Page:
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Detection of high-velocity material from the wind-wind collision zone of Eta Carinae

Groh, J. H., Nielsen, K. E., Damineli, A., et al. 2010, A&A, 517, 9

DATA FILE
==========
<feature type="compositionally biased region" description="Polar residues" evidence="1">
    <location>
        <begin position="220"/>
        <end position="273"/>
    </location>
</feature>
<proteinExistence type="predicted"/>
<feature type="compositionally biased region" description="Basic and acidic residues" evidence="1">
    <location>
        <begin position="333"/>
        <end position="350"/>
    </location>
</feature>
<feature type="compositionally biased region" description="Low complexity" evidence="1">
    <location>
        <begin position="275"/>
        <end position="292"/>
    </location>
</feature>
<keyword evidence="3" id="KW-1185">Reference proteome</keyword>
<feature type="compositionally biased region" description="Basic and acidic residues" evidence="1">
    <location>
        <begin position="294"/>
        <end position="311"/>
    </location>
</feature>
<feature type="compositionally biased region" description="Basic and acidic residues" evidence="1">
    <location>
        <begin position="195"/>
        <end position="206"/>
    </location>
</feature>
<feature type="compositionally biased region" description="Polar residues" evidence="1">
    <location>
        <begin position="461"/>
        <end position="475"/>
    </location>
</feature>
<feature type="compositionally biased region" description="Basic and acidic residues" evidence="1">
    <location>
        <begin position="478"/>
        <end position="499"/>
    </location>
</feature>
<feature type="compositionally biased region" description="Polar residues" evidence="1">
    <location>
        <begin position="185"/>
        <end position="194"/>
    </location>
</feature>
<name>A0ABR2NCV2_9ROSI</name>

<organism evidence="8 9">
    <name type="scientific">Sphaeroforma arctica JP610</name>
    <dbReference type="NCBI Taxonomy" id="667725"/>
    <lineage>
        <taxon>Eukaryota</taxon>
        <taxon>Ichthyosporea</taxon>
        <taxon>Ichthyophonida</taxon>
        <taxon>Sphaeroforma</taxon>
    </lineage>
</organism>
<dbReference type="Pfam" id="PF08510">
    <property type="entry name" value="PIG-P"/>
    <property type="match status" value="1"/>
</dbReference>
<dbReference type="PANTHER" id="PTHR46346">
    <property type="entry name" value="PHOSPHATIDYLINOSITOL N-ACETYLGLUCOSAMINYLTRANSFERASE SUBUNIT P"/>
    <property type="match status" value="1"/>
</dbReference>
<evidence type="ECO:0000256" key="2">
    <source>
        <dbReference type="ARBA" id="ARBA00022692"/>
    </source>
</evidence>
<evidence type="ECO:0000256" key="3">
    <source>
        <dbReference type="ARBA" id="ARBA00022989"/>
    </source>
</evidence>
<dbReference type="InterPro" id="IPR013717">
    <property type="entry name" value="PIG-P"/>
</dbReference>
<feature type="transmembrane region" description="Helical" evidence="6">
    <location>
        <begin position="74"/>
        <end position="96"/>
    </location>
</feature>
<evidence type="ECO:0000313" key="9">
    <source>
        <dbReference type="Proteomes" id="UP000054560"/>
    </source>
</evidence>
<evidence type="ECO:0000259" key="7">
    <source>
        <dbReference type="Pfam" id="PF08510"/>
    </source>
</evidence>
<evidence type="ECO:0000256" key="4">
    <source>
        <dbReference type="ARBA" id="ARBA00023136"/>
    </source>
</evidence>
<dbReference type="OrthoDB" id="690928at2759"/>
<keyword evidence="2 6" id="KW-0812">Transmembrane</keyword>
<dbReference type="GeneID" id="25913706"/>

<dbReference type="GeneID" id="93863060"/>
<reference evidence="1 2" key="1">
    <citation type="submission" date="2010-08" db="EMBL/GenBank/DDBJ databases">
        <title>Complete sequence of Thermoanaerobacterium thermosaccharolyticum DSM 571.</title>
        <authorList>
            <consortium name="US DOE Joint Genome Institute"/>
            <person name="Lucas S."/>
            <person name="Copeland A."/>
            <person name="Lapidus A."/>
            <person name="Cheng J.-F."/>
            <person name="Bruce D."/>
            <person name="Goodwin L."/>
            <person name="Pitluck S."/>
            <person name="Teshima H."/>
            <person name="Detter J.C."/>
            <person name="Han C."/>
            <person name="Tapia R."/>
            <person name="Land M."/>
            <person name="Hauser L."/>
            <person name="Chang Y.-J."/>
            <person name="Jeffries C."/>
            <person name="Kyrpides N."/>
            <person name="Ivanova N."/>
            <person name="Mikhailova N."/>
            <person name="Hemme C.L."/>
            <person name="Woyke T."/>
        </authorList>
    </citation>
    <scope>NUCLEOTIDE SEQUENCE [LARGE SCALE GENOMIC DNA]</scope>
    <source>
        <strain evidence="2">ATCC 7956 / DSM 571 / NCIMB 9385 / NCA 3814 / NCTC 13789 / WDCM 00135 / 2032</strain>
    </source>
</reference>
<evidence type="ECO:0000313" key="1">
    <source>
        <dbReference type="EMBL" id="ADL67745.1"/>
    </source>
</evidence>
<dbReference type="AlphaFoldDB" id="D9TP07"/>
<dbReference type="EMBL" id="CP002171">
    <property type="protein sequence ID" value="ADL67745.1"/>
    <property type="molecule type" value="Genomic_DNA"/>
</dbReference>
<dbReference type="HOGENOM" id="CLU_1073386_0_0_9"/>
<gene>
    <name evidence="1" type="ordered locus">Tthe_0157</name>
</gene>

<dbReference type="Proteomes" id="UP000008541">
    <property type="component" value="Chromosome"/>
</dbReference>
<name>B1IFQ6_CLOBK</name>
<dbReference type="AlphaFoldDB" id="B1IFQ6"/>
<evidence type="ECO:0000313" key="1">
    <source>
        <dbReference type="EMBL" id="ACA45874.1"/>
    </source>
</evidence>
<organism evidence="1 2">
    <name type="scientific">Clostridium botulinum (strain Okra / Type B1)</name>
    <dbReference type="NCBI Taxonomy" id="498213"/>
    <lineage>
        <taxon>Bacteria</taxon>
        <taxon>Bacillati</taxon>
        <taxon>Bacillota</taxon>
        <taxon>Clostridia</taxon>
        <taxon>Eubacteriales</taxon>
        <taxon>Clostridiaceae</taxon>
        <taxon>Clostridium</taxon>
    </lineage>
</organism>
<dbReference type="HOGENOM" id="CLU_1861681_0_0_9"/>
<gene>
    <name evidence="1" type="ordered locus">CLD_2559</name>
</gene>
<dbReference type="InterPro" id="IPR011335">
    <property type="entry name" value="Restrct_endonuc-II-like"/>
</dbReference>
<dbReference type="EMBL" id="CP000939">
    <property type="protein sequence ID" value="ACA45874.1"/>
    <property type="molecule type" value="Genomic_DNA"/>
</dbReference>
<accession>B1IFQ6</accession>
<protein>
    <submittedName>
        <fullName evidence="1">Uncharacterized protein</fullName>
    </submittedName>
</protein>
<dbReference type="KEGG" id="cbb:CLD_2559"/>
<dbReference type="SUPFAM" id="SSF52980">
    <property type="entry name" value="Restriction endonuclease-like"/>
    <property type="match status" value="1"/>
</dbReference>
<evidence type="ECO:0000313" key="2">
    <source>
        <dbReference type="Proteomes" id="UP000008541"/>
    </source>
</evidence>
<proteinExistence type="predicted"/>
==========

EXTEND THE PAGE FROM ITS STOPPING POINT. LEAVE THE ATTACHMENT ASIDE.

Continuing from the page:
We report near-infrared spectroscopic observations of the Eta Carinae massive binary system during 2008-2009 using the CRIRES spectrograph mounted on the 8 m UT 1 Very Large Telescope (VLT Antu). We detect a strong, broad absorption wing in He i λ10833 extending up to -1900 km s-1 across the 2009.0 spectroscopic event. Analysis of archival Hubble Space Telescope/Space Telescope Imaging Spectrograph ultraviolet and optical data identifies a similar high-velocity absorption (up to -2100 km s-1) in the ultraviolet resonance lines of Si iv λλ1394, 1403 across the 2003.5 event. Ultraviolet resonance lines from low-ionization species, such as Si ii λλ1527, 1533 and C ii λλ1334, 1335, show absorption only up to -1200 km s-1, indicating that the absorption with velocities -1200 to -2100 km s-1 originates in a region markedly more rapidly moving and more ionized than the nominal wind of the primary star. Seeing-limited observations obtained at the 1.6 m OPD/LNA telescope during the last four spectroscopic cycles of Eta Carinae (1989-2009) also show high-velocity absorption in He i λ10833 during periastron. Based on the large OPD/LNA dataset, we determine that material with velocities more negative than -900 km s-1 is present in the phase range 0.976 ≤ ϕ ≤ 1.023 of the spectroscopic cycle, but absent in spectra taken at ϕ ≤ 0.94 and ϕ ≥ 1.049. Therefore, we constrain the duration of the high-velocity absorption to be 95 to 206 days (or 0.047 to 0.102 in phase). We propose that the high-velocity absorption component originates in shocked gas in the wind-wind collision zone, at distances of 15 to 45 AU in the line-of-sight to the primary star. With the aid of three-dimensional hydrodynamical simulations of the wind-wind collision zone, we find that the dense high-velocity gas is along the line-of-sight to the primary star only if the binary system is oriented in the sky such that the companion is behind the primary star during periastron, corresponding to a longitude of periastron of ω ~ 240°-270°. We study a possible tilt of the orbital plane relative to the Homunculus equatorial plane and conclude that our data are broadly consistent with orbital inclinations in the range i = 40°-60°.